Hero. The CD Screenplaying covers the music from all of these films, and is one of those I have to listen to with my eyes closed (no I don't play it in
This tune, The Misty Covered Mountains, was written for the film Local Hero. It is set on the West coast of the Scottish Highlands. It is very atmospheric. This is another song that I wanted to recreate, and I have tried to stay as close to the original sound as I could. The sheet music I have for it is written for Piano with guitar chords, so there is not much to go on. I don't know that I would have been able to do much better if I had had a full score, because it would have been too complicated for me and would not be my interpretation of it.
I am finding that I start with the registration to get the mood I want, and then see what I can do with the rest of it. I start looking for notes that move smoothly from one chord to the next, padding or thinning the notes as seems to be appropriate. The registration slowly develops, the chords develop, and eventually it develops a life of its own. Then comes the hard part. Trying to play it all the way through without any mistakes.
Playing it for myself is fun because there is always next time, but recording it is a problem. So, once again I say, this is not about my playing ability but what the Mighty Miditzer can do and it is all Miditzer.
The first phrase is played with a Tibia 8' on the Solo, Diapason 8' on the Accompaniment, and Tibia 8' and Flute 8' on the Pedals. The Main Swell is half closed to
reduce the volume of the Diapason and Flute. The Accompaniment is played using slow broken chords played staccatto against a very breathy Tibia sound played leggatto.
The slow attack of a pipe means that playing staccatto reduces the volume. Think pipes and not electronic. The rest of it is played with both hands on the Solo manual.
In the second phrase, the accompaniment is played with longer chords which starts to fill out with the Tibia sound.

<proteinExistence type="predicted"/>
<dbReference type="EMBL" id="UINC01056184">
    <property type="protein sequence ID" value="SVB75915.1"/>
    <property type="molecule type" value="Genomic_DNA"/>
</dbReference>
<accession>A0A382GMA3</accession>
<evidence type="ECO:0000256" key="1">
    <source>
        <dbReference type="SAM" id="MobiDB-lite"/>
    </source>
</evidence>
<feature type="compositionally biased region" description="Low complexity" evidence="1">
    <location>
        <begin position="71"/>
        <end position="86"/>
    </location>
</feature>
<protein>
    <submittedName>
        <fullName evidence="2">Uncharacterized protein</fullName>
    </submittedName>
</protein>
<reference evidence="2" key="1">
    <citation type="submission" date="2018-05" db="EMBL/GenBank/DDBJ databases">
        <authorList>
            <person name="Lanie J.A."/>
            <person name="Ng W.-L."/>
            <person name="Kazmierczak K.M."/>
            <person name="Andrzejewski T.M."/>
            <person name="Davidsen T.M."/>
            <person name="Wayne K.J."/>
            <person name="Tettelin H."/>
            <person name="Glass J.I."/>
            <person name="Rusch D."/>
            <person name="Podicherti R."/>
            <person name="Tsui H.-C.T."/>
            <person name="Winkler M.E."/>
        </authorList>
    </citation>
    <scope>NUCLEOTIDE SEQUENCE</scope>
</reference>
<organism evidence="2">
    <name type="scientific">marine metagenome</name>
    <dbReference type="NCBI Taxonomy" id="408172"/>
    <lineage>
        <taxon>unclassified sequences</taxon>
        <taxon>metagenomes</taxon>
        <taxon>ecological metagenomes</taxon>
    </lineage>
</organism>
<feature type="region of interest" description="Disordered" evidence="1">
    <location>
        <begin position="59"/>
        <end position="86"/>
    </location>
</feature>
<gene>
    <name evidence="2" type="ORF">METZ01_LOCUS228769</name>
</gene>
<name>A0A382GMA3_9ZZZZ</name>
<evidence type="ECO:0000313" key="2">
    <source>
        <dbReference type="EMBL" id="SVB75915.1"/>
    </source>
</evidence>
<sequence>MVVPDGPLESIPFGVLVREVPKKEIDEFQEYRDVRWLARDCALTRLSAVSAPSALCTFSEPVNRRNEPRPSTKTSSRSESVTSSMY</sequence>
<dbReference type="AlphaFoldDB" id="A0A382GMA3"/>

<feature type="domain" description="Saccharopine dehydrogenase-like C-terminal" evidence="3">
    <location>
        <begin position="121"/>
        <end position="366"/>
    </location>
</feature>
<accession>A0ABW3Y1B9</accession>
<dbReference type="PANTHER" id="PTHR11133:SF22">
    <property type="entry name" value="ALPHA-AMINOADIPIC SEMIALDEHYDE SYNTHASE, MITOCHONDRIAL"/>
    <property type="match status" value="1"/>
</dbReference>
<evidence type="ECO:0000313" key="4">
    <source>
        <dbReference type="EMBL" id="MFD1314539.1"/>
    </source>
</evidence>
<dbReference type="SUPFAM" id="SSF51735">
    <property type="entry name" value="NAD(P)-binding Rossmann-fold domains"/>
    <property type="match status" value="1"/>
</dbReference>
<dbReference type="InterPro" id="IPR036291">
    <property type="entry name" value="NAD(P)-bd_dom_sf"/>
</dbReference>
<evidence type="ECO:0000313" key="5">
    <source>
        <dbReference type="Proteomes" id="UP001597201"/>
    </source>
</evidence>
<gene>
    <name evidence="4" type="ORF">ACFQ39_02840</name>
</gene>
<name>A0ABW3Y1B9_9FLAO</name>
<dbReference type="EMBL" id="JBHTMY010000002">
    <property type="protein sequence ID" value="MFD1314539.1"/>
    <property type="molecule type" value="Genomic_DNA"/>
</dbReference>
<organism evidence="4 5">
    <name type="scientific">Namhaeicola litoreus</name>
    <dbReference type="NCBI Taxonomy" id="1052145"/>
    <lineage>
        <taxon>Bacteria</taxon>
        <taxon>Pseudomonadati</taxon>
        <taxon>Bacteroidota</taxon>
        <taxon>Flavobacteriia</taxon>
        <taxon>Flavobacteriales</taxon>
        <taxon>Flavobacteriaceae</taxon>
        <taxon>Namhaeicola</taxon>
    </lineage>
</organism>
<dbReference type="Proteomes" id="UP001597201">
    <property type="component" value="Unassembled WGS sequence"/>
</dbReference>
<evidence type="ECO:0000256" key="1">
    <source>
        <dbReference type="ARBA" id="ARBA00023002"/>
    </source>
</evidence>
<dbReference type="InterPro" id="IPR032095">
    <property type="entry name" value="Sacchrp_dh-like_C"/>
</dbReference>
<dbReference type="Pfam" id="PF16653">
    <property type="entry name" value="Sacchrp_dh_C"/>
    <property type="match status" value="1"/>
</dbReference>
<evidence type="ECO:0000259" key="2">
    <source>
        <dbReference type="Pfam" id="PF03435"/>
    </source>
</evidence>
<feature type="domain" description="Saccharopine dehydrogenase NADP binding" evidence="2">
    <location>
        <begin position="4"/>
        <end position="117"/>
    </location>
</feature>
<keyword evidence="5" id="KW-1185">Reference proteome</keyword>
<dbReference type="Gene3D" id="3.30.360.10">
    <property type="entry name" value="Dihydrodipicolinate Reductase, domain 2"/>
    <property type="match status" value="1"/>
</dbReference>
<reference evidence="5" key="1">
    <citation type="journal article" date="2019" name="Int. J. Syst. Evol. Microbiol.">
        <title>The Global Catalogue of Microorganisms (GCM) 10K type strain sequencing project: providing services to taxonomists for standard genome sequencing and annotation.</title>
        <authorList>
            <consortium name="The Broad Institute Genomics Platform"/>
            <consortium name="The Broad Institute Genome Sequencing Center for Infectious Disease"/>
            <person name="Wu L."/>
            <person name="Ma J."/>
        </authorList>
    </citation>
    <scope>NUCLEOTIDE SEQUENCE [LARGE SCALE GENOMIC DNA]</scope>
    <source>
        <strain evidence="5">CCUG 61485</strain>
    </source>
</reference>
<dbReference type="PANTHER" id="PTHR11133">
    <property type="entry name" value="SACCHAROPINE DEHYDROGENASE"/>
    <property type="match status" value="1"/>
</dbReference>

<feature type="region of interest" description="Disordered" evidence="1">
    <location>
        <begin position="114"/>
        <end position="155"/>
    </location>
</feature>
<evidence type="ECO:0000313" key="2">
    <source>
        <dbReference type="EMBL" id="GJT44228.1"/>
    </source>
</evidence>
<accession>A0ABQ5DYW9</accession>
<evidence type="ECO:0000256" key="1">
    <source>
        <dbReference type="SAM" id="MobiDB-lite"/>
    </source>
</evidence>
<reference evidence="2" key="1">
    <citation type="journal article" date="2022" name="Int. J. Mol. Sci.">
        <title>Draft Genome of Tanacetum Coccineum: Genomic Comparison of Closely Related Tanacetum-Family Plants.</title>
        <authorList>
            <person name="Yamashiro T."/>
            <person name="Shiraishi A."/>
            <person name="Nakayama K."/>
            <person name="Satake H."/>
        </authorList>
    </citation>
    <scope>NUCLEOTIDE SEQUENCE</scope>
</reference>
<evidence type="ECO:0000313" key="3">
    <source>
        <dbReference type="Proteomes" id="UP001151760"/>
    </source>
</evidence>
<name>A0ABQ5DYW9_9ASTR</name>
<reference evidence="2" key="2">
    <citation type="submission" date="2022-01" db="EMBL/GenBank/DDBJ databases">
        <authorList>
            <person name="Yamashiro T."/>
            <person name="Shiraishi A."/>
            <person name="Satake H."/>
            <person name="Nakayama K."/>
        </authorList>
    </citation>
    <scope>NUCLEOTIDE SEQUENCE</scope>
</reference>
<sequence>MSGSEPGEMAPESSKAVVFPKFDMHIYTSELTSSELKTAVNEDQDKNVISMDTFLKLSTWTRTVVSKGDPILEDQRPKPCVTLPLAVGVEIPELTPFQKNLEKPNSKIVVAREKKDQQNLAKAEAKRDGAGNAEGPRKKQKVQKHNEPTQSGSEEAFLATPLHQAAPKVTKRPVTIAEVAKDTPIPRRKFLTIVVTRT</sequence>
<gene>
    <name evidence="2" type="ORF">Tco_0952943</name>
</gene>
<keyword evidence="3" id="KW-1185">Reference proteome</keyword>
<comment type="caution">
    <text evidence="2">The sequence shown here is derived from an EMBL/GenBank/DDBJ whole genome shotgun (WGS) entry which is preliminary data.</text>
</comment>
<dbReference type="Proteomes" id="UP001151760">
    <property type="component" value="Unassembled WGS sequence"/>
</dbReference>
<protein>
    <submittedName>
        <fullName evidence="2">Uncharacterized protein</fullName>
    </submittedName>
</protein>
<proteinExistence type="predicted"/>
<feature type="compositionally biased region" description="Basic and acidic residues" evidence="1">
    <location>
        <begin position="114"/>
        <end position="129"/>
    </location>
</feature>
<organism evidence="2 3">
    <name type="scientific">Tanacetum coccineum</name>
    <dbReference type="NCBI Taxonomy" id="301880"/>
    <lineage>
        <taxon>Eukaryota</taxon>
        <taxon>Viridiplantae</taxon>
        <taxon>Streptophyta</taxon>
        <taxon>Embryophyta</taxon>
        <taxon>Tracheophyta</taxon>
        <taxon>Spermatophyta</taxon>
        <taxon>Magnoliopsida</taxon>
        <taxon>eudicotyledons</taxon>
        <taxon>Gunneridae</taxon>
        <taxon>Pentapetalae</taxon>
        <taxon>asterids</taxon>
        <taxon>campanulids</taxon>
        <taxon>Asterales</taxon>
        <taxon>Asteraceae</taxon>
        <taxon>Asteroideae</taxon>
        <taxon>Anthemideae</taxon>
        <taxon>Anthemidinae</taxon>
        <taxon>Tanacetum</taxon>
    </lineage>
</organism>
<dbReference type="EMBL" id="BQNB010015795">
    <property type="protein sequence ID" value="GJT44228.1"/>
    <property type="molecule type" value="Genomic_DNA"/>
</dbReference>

I bring in the Octave coupler for the third phrase, giving a brighter and fuller, but still smooth sound. This phrase is also slightly different and uses some higher notes.
The last phrase I play an octave higher. The whole thing gives a building of sound using just phrasing, pitch and one Octave coupler.
One Fine Day (George Wright Live Disc 1 Track2)
As you all know "Our" organ, the one that MidiTzer is based on, was recorded by George Wright himself before it's removal after the fire. I have been playing his "Live" CD's about twice a day over the past couple of months. One of the tunes that stuck in my mind from that CD was One Fine Day from Madamme Butterfly.
A couple of days before I recorded this, I went into a used book store on the off chance that they might have some organ music books. Well, they had six almost new condition books, one of which contained the music for One Fine Day, filling seven pages in this book. The music contained 5 registration changes. So, I loaded these into the Combination Memory and amazed myself by being able to play it. Not only that, but it sounded fantastic on my little MidiTzer, almost as good as George Wright playing the real one, I have convinced myself. You should be able to hear the registration changes, and if you can't, please e-mail me.
The registration I used is as follows:
Solo: Tibia 8', 4', Viol d'Orchestre 8', Celeste 8', Oboe 8'
Accompaniment: Diapason 8', Flute 8'
(If you have two Swell Shoes, add Flute 4' and close the Main Swell Shoe to 50%.)
Pedal: Diapason 8' (+16' if you have two Swell Shoes.)
Trems: Main and Solo -On-, Tibia -Off-
Solo: Strings (Viol d'Orchestre 8', Celeste 8') -Off-
Solo: Add Flute 16'
Solo: Flute 16' -OFF-
Solo: Flute 16', Strings 8' -On-
When I did this I was Alpha testing MidiTzer v0.40, which has a crescendo pedal. The last blast is the results of my crescendo pedal programing and playing it all on the Solo manual with one hand while I operated the slider for the pedal control with the other. An easier way is to play both hands on the Solo as a block chord for the first eight bars or so.
It really isn't that difficult. In fact, I am getting to the point where I can play most of it without the music. It is all chords. I am not certain what key it is, perhaps one flat, so it should be F but it goes into the minor alot. The melody starts on F, then D, F, D, F, and E. Just follow the melody. Do try this at home kids. :)
The chords are held long, with smooth changes (Laggetto) with the pedal playing the same bass note. So, "F F C C" means hold F for two bars, and then C for two bars.
The chords are F, F, C, C, D, D, C, C, Gm, Gm, Am, Am, C7Sus4 (this is A#, C and F with a C pedal dropping to C7, F, and F.)
As you play this song, think that One Fine Day we may have "Our" organ back where it belongs. See the Rialto Wurlitzer 216 group on Yahoo! to learn more about this instrument.